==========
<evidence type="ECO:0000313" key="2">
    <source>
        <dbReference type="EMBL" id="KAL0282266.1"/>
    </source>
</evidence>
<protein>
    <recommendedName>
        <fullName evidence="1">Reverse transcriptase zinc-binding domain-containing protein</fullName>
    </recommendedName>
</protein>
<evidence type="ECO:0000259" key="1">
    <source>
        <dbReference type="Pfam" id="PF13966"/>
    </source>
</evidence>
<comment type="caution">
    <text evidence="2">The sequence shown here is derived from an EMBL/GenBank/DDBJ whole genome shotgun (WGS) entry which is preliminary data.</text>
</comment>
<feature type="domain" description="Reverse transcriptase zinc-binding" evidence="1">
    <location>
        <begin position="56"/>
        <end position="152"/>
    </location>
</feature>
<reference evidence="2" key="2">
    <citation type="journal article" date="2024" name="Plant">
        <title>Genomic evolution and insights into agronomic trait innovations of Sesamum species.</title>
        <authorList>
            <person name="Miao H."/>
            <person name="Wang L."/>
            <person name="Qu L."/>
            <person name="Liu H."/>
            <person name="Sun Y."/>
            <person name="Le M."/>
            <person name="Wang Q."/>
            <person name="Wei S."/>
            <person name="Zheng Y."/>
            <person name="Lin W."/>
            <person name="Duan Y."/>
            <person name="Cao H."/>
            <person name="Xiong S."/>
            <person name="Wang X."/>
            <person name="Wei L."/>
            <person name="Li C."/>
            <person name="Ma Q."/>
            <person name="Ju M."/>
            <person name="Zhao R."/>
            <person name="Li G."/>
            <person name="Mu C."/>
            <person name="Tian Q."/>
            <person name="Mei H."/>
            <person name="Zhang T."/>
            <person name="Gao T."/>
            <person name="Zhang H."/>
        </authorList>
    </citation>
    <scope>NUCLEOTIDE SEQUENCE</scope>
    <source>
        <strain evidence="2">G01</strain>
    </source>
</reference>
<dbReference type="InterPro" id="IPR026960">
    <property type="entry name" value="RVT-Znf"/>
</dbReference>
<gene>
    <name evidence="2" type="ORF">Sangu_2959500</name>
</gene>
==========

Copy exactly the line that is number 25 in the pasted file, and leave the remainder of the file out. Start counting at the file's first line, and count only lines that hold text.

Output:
<reference evidence="2" key="2">